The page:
Sedentary Work Exerting up to 10 pounds (4.5 kg) of force occasionally and/or a negligible amount of force frequently or constantly to lift, carry, push, pull, or otherwise move objects, including the human body. Sedentary work involves sitting most of the time, but may involve walking or standing for brief periods of time. Jobs are sedentary if walking and standing are required only occasionally and other sedentary criteria are met.

Light Work Exerting up to 20 pounds (9.1 kg) of force occasionally and/or up to 10 pounds (4.5 kg) of force frequently, and/or negligible amount of force constantly to move objects. Physical demand requirements are in excess of those for Sedentary Work. Light Work usually requires walking or standing to a significant degree. However, if the use of the arm and/or leg controls requires exertion of forces greater than that for Sedentary Work and the worker sits most the time, the job is rated Light Work.

Medium Work Exerting up to 50 (22.7 kg) pounds of force occasionally, and/or up to 25 pounds (11.3 kg) of force frequently, and/or up to 10 pounds (4.5 kg) of forces constantly to move objects.

Heavy Work Exerting up to 100 pounds (45.4 kg) of force occasionally, and/or up to 50 pounds (22.7 kg) of force frequently, and/or in excess of 20 pounds (9.1 kg) of force constantly to move objects.

Very Heavy Work Exerting in excess of 100 pounds (45.4 kg) of force occasionally, and/or in excess of 50 pounds (22.7 kg) of force frequently, and/or in excess of 20 pounds (9.1 kg) of force constantly to move objects.

Job Classification

In most duration tables, five job classifications are displayed. These job classifications are based on the amount of physical effort required to perform the work. The classifications correspond to the Strength Factor classifications described in the United States Department of Labor's Dictionary of Occupational Titles. The following definitions are quoted directly from that publication.

Sedentary Work Exerting up to 10 pounds (4.5 kg) of force occasionally and/or a negligible amount of force frequently or constantly to lift, carry, push, pull, or otherwise move objects, including the human body. Sedentary work involves sitting most of the time, but may involve walking or standing for brief periods of time. Jobs are sedentary if walking and standing are required only occasionally and other sedentary criteria are met.

Light Work Exerting up to 20 pounds (9.1 kg) of force occasionally and/or up to 10 pounds (4.5 kg) of force frequently, and/or negligible amount of force constantly to move objects. Physical demand requirements are in excess of those for Sedentary Work. Light Work usually requires walking or standing to a significant degree. However, if the use of the arm and/or leg controls requires exertion of forces greater than that for Sedentary Work and the worker sits most the time, the job is rated Light Work.

Medium Work Exerting up to 50 (22.7 kg) pounds of force occasionally, and/or up to 25 pounds (11.3 kg) of force frequently, and/or up to 10 pounds (4.5 kg) of forces constantly to move objects.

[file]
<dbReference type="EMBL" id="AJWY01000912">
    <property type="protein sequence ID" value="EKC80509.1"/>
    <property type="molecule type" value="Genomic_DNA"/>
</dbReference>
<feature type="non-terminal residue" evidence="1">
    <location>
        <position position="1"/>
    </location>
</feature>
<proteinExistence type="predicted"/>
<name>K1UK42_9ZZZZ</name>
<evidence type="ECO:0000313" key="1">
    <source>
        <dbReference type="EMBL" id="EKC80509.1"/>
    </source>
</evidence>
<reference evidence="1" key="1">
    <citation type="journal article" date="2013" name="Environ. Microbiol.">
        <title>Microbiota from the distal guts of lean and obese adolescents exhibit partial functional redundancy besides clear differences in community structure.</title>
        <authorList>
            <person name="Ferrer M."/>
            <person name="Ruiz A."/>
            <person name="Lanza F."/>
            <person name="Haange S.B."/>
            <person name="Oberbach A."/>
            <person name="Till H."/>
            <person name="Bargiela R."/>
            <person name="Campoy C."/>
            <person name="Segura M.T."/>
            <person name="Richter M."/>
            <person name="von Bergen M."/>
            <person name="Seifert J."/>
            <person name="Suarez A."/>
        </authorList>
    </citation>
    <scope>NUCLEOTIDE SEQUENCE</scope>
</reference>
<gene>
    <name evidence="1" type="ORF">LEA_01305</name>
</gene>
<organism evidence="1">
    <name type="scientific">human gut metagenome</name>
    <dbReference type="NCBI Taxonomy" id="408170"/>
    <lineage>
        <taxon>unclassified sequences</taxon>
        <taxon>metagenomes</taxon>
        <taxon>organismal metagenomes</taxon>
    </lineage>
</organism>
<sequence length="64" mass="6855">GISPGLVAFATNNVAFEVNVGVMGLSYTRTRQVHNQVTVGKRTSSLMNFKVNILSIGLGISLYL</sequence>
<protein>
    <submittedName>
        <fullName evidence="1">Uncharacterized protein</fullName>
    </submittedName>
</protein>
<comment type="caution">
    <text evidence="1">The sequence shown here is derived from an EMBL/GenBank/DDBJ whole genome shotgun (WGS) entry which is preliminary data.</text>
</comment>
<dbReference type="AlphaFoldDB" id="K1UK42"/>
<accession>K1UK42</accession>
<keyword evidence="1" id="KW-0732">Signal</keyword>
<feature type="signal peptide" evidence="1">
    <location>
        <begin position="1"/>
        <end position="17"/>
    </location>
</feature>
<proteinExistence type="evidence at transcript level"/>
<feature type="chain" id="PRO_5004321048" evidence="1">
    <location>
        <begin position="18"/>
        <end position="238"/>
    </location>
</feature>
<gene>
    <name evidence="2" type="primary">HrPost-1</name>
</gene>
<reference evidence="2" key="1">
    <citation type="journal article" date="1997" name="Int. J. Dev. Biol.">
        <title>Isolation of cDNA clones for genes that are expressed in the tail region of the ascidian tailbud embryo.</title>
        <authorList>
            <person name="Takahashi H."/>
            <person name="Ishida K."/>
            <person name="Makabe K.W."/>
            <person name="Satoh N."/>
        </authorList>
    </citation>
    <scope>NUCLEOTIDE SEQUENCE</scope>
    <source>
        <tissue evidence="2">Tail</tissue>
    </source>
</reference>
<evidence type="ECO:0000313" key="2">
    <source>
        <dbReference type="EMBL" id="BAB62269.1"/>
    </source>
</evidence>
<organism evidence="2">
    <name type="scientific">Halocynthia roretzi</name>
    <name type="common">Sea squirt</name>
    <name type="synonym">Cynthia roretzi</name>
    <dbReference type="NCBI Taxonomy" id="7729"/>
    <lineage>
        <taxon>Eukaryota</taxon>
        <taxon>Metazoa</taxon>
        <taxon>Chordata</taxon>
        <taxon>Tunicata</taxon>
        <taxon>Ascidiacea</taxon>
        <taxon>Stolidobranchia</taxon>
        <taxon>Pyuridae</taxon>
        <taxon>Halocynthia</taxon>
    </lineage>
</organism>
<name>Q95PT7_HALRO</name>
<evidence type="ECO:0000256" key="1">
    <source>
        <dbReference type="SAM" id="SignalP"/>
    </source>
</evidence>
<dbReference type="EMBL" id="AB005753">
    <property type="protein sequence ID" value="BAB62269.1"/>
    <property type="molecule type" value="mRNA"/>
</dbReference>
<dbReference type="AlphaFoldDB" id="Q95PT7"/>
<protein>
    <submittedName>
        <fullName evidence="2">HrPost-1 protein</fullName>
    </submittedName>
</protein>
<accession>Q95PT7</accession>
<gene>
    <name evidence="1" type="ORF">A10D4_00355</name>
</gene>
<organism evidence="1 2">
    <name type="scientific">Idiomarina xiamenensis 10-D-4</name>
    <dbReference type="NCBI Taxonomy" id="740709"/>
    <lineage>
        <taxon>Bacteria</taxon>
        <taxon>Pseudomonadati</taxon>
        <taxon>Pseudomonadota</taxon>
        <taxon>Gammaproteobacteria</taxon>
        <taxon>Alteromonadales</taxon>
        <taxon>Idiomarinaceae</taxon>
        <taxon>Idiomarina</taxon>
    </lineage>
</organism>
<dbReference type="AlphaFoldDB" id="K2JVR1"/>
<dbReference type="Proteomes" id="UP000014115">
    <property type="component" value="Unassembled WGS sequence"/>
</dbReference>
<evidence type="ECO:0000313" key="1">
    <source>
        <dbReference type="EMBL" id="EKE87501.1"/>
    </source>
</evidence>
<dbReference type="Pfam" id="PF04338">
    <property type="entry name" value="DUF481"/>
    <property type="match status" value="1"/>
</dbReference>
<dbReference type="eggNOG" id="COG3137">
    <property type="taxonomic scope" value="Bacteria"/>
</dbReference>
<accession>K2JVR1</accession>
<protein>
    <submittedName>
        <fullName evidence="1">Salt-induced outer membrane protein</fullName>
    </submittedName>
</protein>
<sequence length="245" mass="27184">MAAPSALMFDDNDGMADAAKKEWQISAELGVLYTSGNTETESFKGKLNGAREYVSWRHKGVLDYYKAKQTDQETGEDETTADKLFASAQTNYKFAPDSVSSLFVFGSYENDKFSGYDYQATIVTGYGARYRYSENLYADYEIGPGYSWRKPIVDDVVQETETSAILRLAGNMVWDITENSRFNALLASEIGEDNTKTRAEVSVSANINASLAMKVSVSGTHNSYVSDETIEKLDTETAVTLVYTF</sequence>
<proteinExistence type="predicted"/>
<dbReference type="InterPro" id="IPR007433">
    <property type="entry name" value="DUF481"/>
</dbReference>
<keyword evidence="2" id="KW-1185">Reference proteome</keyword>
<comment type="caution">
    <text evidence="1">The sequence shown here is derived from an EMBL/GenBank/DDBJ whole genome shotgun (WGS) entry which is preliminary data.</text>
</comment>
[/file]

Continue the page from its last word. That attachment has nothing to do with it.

Heavy Work Exerting up to 100 pounds (45.4 kg) of force occasionally, and/or up to 50 pounds (22.7 kg) of force frequently, and/or in excess of 20 pounds (9.1 kg) of force constantly to move objects.

Very Heavy Work Exerting in excess of 100 pounds (45.4 kg) of force occasionally, and/or in excess of 50 pounds (22.7 kg) of force frequently, and/or in excess of 20 pounds (9.1 kg) of force constantly to move objects.

Passive-Aggressive Personality Disorder


Related Terms

  • Negative Personality Disorder

Differential Diagnosis

Specialists

  • Clinical Psychologist
  • Psychiatrist

Comorbid Conditions

Factors Influencing Duration

The progress and effectiveness of psychotherapy and the individual's level of functioning all affect the length of disability. Instability associated with the failure of support systems will lengthen disability. Substance abuse, suicidal gestures, and coexisting depression and anxiety can prolong recovery.

Medical Codes

ICD-9-CM:
301.84 - Passive-aggressive Personality Disorder

Overview

The catchword for this personality disorder is "ambivalence." Persons with this disorder have been referred to as "negativistic personalities" because of their underlying aggression, which is expressed passively. Individuals with this disorder display covert obstructionism, procrastination, stubbornness, and inefficiency. They tend to be constantly complaining, sulky, pessimistic, and unaccommodating. They find themselves in dependent relationships, yet resist demands for adequate performance, find excuses for delays, and find fault with those on whom they depend.

They usually lack assertiveness by failing to express their needs and wishes directly, and they often fail to ask needed questions to discover what is expected of them. They are generally pessimistic about the future, and lack self-confidence. In relationships, they often get others to do their errands and chores and tend to dampen everyone's spirits.

Individuals with passive-aggressive personality disorder may be irritable or even agitated, with low frustration tolerance and vacillating moods changing in rapid succession. They seem fidgety and impatient with others, and their moods of excitement and cheerfulness are usually short-lived. They often feel discontented, mistreated, cheated, and unappreciated and tend to see themselves as victims of circumstance. Although they are often aware of solutions to their problems, they are unwilling to implement them. They resent being criticized but often find fault with those in authority.

Source: Medical Disability Advisor






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